Netflix Series Il Caso Alex Schwazer


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I'm watching the Netflix Series Il Caso Alex Schwazer. Since Schwazer admitted once to doping, I was curious how he'd explain for risking this willingly and knowingly. The dangers of doping are well known, other than it being a fake win for something in reality you're unable to do, and very unfair and unrespectful towards your competitors and the viewers/fans of the sport.

Of course I was curious about how he'd explain asking Kostner to do something which got her in trouble eventually. I'm halfway the second episode. So far, he seems to blame her more for not being there enough for him during his competitions (I went to several of hers, she didn't come to mine). When she wanted a pause, like a temporary break up, he remarked something like a relationship is supposed be for good and bad times. But about getting her in serious trouble, no real remorse shown in this documentary so far. I'm not sure what to think of this. If they want to share this private bit part, about why breaking up, then it doesn't explain it well. Better not explain it at all then, just leave that out. Now one could say that she was a bad selfish partner or one could say that he was the bad selfish one (though to be honest, he comes off worse for dragging her in his doping mess). Just explaining why he asked her to lie for him was enough.

How you watched this series? Do you find the doping reasons understandable? From what Schwazer said and what athletes in other sports have said, it seems that winning gold medals is like a drug. They want that feeling so badly, that they resort to doping. Using drugs for feeling the high of a gold medal (again).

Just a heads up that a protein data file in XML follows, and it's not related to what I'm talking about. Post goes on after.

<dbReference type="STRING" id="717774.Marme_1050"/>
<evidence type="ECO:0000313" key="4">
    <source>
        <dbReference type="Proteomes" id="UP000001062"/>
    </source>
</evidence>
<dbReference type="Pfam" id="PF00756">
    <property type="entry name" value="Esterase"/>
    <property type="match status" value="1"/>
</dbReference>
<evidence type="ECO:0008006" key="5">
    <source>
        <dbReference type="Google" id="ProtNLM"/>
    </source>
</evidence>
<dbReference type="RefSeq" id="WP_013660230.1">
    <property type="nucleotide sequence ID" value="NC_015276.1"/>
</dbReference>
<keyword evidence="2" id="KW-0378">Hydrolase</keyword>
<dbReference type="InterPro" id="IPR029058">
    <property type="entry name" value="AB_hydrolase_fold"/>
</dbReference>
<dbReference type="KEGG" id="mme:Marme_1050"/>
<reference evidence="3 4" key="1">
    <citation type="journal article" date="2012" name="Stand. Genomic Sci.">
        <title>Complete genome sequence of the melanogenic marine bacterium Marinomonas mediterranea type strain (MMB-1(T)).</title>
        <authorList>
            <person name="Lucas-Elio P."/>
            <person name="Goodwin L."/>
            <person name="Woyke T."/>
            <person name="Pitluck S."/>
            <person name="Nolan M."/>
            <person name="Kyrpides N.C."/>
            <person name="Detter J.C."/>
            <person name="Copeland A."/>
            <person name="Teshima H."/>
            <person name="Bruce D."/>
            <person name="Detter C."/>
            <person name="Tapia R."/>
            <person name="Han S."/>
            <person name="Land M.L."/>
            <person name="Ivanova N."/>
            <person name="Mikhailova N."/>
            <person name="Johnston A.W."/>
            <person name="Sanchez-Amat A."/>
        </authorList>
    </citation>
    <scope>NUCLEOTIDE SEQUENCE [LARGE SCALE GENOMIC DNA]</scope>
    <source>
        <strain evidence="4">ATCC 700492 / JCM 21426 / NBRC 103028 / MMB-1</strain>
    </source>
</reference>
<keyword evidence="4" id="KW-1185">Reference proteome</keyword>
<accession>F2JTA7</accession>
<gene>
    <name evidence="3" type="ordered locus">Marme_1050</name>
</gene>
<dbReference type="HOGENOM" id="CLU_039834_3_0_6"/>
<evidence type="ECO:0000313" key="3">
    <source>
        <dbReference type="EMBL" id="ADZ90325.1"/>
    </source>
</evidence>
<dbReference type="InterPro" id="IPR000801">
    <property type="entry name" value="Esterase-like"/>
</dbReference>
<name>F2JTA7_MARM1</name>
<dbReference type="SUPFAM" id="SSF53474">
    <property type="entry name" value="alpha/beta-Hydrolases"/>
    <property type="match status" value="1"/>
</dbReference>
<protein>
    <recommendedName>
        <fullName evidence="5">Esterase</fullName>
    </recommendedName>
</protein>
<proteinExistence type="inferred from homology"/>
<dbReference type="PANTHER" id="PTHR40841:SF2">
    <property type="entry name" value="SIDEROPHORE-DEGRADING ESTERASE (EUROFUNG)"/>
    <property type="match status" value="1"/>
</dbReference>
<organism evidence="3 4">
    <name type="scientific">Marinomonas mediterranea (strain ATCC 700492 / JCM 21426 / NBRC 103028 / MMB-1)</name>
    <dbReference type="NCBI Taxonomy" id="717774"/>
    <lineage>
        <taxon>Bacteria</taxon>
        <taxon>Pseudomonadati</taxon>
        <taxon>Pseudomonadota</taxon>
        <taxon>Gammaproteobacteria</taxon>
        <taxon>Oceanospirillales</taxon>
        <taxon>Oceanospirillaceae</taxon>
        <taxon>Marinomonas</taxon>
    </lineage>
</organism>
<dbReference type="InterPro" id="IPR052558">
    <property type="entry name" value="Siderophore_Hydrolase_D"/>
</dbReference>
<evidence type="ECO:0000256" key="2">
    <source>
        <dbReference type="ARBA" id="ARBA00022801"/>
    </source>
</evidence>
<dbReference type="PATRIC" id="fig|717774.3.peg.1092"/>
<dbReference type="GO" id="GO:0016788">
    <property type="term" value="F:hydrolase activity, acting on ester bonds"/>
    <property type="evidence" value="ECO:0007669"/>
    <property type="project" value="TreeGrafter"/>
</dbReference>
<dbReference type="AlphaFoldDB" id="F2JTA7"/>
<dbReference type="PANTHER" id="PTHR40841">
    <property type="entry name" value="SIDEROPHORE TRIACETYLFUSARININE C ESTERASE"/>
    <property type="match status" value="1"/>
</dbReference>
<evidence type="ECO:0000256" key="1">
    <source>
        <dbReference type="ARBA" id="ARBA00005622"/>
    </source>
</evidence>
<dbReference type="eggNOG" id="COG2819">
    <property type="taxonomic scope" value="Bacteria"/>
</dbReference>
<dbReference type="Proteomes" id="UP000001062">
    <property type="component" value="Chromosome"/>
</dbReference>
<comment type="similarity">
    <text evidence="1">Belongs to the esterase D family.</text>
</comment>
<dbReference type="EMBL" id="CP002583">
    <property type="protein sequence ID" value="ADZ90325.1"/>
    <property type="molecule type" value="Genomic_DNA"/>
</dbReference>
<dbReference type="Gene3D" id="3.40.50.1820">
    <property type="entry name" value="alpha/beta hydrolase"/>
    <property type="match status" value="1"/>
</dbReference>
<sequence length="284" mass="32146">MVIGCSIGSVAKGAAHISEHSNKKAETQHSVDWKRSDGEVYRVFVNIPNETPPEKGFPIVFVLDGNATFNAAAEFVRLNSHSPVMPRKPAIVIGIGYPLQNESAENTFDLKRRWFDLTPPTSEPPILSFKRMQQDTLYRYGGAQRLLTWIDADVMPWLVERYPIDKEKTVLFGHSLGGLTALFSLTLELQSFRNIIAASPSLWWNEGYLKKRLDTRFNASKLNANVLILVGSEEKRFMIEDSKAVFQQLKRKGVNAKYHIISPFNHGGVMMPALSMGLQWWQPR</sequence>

Why does silver or bronze feel like losing for many athletes? Is this unhealthy opinion we all create in our society? Or is it more in the mind of the athlete? Should society celebrate silver and bronze more to give those better value? Perhaps I'm wrong, perhaps this mindset is a residue of the past when countries wanted to show their superiority by winning competitions, Nazi Germany and the years of the Cold War are all examples of this. Are we still in that mindset?

What causes an athlete to only value gold? Or perhaps I can't understand this, because I never wanted to be the one and only best in something. I did enjoy it if I was one of the best. But it seems like a burden to be the one and only best (I didn't like it when growing up I was the best in something (not athletics mind you), you can't make mistakes, and if you make a mistake in that position then you're judged more harshly than others, and it felt lonely).

In several documentaries athletes and professionals explained that doping caused cancer and several athletes couldn't have children due to doping. Several athletes weren't even aware of the doping. Their sport clubs gave them all kinds of drinks and pills and told them these were vitamins. Decades later they realized it was doping and how much it had damaged their body. Who knows what damage the bodies might show of the current doping athletes.

Netflix trailer

Some articles about how doping ruined past athletes:

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